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Impaired jaw function and eating difficulties in Whiplash-associated disorders
Umeå University, Faculty of Medicine, Odontology, Clinical Oral Physiology.
Umeå University, Faculty of Medicine, Odontology, Clinical Oral Physiology.
Umeå University, Faculty of Medicine, Odontology, Clinical Oral Physiology.
2008 (English)In: Swedish Dental Journal, ISSN 0347-9994, Vol. 32, no 4, 171-177 p.Article in journal (Refereed) Published
Abstract [en]

Eating requires mouth opening, biting, chewing and swallowing and should be performed without dysfunction or pain. Previous studies have shown that jaw opening-closing movements are the result of coordinated activation of both jaw and neck muscles, with simultaneous movements in the temporomandibular, atlanto-occipital and cervical spine joints. Consequently, it can be assumed that pain or dysfunction in any of the three joint systems involved could impair jaw activities. In fact, recent findings support this hypothesis by showing an association between neck injury and reduced amplitudes, speed and coordination of integrated jaw-neck movements. This study investigated the possible association between neck injury and disturbed eating behaviour. Fifty Whiplash-associated disorders (WAD) patients with pain and dysfunction in the jaw-face region and 50 healthy age- and sex-matched controls without any history of neck injury participated in the study. All participants were assessed by a questionnaire, which contained 26 items about eating behaviour, jaw pain and dysfunction.

For the WAD group there were significant differences in jaw pain and dysfunction and eating behaviour before and after the accident, but no significant differences between WAD before and healthy. The healthy and the WAD group before the accident reported no or few symptoms. The WAD patients after the accident reported pain and dysfunction during mouth opening, biting, chewing, swallowing and yawning and felt fatigue, stiffness and numbness in the jaw-face region. In addition, a majority also reported avoiding tough food, big pieces of food, and taking breaks during meals. Altogether, these observations suggest an association between neck injury and disturbed jaw function and therefore impaired eating behaviour. A clinical implication is that examination of jaw function should be recommended as part of the assessment and rehabilitation of WAD patients.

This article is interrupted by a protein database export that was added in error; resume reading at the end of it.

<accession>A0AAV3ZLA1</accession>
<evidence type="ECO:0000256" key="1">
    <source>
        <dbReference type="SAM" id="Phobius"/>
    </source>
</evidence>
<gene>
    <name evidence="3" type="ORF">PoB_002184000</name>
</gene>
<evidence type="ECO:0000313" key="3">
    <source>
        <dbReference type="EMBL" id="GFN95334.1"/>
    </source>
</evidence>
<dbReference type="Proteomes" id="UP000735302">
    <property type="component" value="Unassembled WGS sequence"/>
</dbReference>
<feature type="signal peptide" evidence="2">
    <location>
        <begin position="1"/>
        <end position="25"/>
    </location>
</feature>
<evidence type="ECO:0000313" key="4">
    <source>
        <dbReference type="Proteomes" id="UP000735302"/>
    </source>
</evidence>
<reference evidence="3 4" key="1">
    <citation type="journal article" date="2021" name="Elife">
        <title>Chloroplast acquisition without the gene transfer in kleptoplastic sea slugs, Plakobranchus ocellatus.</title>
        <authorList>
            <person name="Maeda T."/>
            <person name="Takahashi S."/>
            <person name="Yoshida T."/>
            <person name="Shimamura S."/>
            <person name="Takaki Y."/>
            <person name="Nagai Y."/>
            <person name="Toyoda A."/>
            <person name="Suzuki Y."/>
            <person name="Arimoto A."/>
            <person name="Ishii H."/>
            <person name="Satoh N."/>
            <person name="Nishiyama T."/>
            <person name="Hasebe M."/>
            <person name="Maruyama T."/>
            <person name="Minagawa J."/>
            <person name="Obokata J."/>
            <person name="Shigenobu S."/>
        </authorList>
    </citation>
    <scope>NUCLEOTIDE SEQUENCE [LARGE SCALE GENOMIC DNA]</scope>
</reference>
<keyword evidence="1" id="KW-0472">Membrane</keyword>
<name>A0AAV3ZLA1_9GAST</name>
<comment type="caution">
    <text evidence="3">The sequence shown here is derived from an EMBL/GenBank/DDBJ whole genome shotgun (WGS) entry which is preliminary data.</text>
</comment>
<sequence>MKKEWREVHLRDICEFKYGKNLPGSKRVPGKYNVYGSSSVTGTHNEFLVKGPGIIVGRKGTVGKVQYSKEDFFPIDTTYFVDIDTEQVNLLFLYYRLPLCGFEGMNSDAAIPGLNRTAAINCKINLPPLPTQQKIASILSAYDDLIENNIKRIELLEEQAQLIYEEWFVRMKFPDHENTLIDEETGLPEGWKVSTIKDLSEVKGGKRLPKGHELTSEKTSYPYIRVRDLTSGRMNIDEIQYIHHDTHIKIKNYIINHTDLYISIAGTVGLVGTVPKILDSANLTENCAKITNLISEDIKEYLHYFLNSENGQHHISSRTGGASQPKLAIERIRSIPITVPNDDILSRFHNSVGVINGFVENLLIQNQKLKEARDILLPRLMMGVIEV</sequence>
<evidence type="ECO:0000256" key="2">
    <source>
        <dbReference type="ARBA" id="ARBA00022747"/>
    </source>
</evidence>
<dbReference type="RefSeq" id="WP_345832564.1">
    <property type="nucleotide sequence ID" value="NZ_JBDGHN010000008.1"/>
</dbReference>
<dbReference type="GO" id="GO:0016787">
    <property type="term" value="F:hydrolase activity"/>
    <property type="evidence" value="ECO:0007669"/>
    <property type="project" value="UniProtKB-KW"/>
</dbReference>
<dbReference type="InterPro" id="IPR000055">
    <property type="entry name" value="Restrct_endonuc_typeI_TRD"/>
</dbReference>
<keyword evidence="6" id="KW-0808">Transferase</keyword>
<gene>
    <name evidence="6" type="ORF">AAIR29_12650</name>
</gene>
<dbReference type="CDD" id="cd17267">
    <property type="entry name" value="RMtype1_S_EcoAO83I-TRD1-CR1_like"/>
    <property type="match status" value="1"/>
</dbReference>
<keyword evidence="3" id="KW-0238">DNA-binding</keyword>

Place, publisher, year, edition, pages
2008. Vol. 32, no 4, 171-177 p.
Identifiers
URN: urn:nbn:se:umu:diva-11395PubMedID: 19172918OAI: oai:DiVA.org:umu-11395DiVA: diva2:151066
Available from: 2008-12-18 Created: 2008-12-18 Last updated: 2009-12-15Bibliographically approved

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Häggman-Henrikson, Birgitta

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CiteExportLink to record
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  • apa
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  • de-DE
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  • nn-NB
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